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Copyright for Students

Copyright and Fair Use

Fair Use

Copyright law restricts copying, modifying and sharing of protected works. Fair use allows for certain exemptions.

What's Fair Use?

In order to encourage progress in science and the arts, the concept of fair use was built into copyright law. Fair use encourages development of ideas by allowing others to use or build off of previous works. It balances out the exclusive rights of copyright holders.

So when we use someone else's work, how do we know if that use is fair use?

There is no easy yes or no for determining if a use is fair. Fair use balances four factors:

  1. Is the item being used for commercial or nonprofit educational purposes?
  2. What is the nature of the copyrighted work? Is it fact or fiction?
  3. What percentage of the work is being used?
  4. Will using item negatively affect the potential market value of the copyrighted item?

All four questions need to be asked and the answers balanced against each other. Frequently it will be clear in what direction your use is leaning. If you're not sure, ask one of your NUNM librarians for a second opinion.

Fair Use in Your Life

This infographic shows the ways a college student constantly depends on fair use in her daily life.

Copyright Dilemmas

: I want to use a Reserve book for longer than overnight. It’s easy to scan or photocopy a big chunk of the book, and that would totally solve my problem.

: You can make a copy of a few key pages for your personal use, but copying large portions of a copyrighted book is definitely not ok. If you’re relying on a Reserve book for a course, be sure to plan ahead… you probably aren’t the only one!

 

: My professor left an article on Reserve in the library that the whole class is supposed to read. A classmate asked me to scan it and send it to her, and to make life easier for everyone else, I sent it to the whole class.

: Go ahead and make a copy of the article for yourself, but not your classmates. Even though this is for an educational purpose, sometimes the institution doesn’t have permission to distribute the work electronically.  So if the article wasn’t posted to Moodle by your professor, there may be copyright-related reasons for that.

 

: I just found the entire full text of a book online that’s required for one of my courses.  Happy day!!  Now I don’t have to buy it!

: In the joy of this moment, it may not occur to you that this is probably a bootlegged copy – but sadly, it likely is. There are definitely free and legal full-text books online (check out Internet Archive or HathiTrust Digital Library or search for open access textbooks), but these will rarely be the recently-published books listed on your course syllabus. However, the library has print copies of almost every required textbook for you to borrow.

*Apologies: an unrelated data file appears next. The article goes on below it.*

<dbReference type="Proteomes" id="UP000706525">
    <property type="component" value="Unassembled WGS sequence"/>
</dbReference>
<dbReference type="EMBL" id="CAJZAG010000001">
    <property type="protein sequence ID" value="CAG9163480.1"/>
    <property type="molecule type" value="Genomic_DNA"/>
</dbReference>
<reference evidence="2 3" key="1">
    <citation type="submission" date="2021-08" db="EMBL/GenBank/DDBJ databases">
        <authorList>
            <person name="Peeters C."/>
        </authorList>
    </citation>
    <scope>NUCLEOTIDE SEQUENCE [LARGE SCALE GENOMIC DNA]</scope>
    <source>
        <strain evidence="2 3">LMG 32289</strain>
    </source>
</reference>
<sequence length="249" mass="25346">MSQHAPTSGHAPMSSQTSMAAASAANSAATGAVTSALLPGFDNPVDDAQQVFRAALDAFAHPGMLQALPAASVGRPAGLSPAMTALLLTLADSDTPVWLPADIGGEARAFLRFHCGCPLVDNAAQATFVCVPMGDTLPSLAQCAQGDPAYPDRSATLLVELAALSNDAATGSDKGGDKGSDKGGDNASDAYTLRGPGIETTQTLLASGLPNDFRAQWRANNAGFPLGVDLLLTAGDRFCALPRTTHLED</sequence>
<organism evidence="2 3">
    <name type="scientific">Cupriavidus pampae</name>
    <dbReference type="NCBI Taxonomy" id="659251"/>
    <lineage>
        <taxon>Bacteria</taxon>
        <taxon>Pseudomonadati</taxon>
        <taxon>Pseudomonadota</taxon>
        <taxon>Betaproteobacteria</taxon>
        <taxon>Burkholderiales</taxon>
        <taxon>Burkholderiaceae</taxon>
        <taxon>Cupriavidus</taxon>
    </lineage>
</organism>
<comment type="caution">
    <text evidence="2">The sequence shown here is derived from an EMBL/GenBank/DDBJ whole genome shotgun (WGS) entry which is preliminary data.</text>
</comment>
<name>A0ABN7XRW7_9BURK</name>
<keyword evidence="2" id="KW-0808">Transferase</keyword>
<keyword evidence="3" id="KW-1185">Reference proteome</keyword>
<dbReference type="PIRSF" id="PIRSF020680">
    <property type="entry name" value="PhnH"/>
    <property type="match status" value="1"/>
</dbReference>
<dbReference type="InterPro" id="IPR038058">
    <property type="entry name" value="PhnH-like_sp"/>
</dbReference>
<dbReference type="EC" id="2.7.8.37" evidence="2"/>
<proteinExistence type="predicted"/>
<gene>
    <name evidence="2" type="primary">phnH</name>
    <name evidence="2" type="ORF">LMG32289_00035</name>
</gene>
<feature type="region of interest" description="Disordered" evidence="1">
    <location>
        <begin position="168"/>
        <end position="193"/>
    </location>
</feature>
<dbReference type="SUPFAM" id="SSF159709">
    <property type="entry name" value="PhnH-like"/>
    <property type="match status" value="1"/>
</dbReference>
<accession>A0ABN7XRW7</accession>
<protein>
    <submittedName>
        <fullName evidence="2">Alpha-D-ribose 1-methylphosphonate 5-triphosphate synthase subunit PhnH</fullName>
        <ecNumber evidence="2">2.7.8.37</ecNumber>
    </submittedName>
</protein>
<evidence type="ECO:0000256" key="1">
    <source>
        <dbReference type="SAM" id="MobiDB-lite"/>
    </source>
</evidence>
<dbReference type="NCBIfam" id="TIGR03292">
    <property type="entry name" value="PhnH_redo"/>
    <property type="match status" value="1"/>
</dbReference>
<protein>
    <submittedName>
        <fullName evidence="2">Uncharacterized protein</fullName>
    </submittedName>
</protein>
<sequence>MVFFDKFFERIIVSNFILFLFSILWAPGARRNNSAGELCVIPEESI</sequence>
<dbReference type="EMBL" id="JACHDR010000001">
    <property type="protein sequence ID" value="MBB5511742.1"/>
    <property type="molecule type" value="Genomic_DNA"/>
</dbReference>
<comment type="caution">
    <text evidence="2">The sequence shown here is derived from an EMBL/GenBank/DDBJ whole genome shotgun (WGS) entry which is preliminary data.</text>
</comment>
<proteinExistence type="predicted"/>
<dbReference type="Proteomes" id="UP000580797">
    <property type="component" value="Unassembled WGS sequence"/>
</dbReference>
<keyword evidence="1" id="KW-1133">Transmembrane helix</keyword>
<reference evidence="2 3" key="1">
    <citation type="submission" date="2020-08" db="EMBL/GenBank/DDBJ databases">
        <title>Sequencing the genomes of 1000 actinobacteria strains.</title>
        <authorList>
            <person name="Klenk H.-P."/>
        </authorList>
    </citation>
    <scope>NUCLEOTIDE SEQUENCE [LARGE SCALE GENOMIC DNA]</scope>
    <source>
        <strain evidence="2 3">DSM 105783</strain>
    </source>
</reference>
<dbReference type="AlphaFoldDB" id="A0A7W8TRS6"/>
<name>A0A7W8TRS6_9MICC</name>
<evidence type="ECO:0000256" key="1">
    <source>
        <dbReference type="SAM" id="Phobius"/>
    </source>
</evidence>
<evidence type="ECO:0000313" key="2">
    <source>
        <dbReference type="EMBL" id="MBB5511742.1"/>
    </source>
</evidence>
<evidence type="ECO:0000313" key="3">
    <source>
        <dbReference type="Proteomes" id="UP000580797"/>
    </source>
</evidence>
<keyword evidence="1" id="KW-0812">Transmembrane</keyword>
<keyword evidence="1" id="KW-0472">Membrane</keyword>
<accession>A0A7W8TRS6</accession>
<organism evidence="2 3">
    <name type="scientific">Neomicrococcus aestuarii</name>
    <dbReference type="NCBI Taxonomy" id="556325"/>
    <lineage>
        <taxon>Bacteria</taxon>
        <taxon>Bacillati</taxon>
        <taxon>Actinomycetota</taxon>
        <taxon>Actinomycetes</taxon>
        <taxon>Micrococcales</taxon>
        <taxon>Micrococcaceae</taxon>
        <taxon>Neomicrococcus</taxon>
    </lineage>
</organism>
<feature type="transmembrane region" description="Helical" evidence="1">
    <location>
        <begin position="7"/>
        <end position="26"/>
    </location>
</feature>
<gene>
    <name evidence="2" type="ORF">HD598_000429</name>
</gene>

: I’m putting together a PowerPoint presentation for class, and it’s taking forever. I need a picture of jumbo shrimp and I found the perfect one. Google Images, you saved me!

: Not all images on the internet are ok to re-use, but a lot are. You can change Google’s search settings to find images that are ok to re-use, or do a Creative Commons search to find one. Check out this guide from Harvard’s law library for more places to find images you can use with a clear conscience.

 

: I just discovered these great herbal conference CDs in the library. My sister in Iowa would love these – can I upload the files to my computer and email them to her?

: Like many situations, technology allows us to do things like this, but that doesn’t make it legal under copyright law. But there’s an alternative: your sister can go to her local library and borrow the conference discs using interlibrary loan. It’s usually free at public libraries, and it’s totally legal under copyright law.  Win win.

 

NUNM Copyright Policy

For more information on how NUNM deals with issues of plagiarism and copyright, please review pages 87-89 of the attached student handbook.

What is protected under copyright law?

What is protected by copyright?

Ideas are not protected under copyright. But the tangible form those ideas take is protected by copyright. Once you write something down, record a song, or paint a picture, your work is AUTOMATICALLY protected under copyright. You don't have to do anything, or even attach the copyright symbol, because protection is automatic.

Duration of copyright

Copyright protection does not last forever. After a period of time, copyright expires and works enter the public domain so that others can use them freely. Under current law, copyright extends for the life of the author plus 70 years. So you can anticipate the copyright on Prince's song Purple Rain expiring on April 22, 2086.

Your Friendly Librarians

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